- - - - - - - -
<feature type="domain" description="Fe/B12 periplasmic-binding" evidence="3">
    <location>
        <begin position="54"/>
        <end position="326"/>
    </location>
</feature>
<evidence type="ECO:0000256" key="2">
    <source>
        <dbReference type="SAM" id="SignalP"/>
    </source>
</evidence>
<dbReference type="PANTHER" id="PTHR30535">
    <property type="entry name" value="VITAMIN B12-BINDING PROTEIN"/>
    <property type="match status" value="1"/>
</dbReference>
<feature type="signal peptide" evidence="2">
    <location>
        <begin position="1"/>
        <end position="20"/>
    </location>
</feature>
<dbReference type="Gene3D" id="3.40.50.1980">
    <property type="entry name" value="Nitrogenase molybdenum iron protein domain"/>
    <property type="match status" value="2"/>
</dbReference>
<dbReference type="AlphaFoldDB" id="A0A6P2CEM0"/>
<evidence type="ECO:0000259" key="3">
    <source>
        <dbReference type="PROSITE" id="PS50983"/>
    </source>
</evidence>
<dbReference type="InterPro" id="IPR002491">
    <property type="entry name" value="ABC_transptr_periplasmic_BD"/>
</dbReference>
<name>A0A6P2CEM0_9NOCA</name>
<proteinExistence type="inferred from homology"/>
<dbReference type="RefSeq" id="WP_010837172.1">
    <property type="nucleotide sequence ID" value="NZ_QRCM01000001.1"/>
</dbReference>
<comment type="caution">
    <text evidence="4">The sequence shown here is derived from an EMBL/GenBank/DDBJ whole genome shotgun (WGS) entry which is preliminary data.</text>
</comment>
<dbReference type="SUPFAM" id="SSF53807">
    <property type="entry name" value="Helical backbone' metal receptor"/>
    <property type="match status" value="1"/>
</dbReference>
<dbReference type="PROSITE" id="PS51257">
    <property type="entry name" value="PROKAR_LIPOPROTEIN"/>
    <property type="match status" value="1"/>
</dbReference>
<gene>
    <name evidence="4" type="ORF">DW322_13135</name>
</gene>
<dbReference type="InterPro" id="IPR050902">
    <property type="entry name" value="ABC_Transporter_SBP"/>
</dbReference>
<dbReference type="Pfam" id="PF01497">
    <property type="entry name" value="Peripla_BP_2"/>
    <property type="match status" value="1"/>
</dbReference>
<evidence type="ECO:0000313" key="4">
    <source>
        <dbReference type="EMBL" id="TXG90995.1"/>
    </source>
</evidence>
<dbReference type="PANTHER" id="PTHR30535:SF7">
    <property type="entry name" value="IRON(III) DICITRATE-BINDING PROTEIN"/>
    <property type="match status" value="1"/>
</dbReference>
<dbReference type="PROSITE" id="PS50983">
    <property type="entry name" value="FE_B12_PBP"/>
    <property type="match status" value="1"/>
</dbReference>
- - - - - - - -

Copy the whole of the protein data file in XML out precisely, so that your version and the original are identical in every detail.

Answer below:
<feature type="domain" description="Fe/B12 periplasmic-binding" evidence="3">
    <location>
        <begin position="54"/>
        <end position="326"/>
    </location>
</feature>
<evidence type="ECO:0000256" key="2">
    <source>
        <dbReference type="SAM" id="SignalP"/>
    </source>
</evidence>
<dbReference type="PANTHER" id="PTHR30535">
    <property type="entry name" value="VITAMIN B12-BINDING PROTEIN"/>
    <property type="match status" value="1"/>
</dbReference>
<feature type="signal peptide" evidence="2">
    <location>
        <begin position="1"/>
        <end position="20"/>
    </location>
</feature>
<dbReference type="Gene3D" id="3.40.50.1980">
    <property type="entry name" value="Nitrogenase molybdenum iron protein domain"/>
    <property type="match status" value="2"/>
</dbReference>
<dbReference type="AlphaFoldDB" id="A0A6P2CEM0"/>
<evidence type="ECO:0000259" key="3">
    <source>
        <dbReference type="PROSITE" id="PS50983"/>
    </source>
</evidence>
<dbReference type="InterPro" id="IPR002491">
    <property type="entry name" value="ABC_transptr_periplasmic_BD"/>
</dbReference>
<name>A0A6P2CEM0_9NOCA</name>
<proteinExistence type="inferred from homology"/>
<dbReference type="RefSeq" id="WP_010837172.1">
    <property type="nucleotide sequence ID" value="NZ_QRCM01000001.1"/>
</dbReference>
<comment type="caution">
    <text evidence="4">The sequence shown here is derived from an EMBL/GenBank/DDBJ whole genome shotgun (WGS) entry which is preliminary data.</text>
</comment>
<dbReference type="SUPFAM" id="SSF53807">
    <property type="entry name" value="Helical backbone' metal receptor"/>
    <property type="match status" value="1"/>
</dbReference>
<dbReference type="PROSITE" id="PS51257">
    <property type="entry name" value="PROKAR_LIPOPROTEIN"/>
    <property type="match status" value="1"/>
</dbReference>
<gene>
    <name evidence="4" type="ORF">DW322_13135</name>
</gene>
<dbReference type="InterPro" id="IPR050902">
    <property type="entry name" value="ABC_Transporter_SBP"/>
</dbReference>
<dbReference type="Pfam" id="PF01497">
    <property type="entry name" value="Peripla_BP_2"/>
    <property type="match status" value="1"/>
</dbReference>
<evidence type="ECO:0000313" key="4">
    <source>
        <dbReference type="EMBL" id="TXG90995.1"/>
    </source>
</evidence>
<dbReference type="PANTHER" id="PTHR30535:SF7">
    <property type="entry name" value="IRON(III) DICITRATE-BINDING PROTEIN"/>
    <property type="match status" value="1"/>
</dbReference>
<dbReference type="PROSITE" id="PS50983">
    <property type="entry name" value="FE_B12_PBP"/>
    <property type="match status" value="1"/>
</dbReference>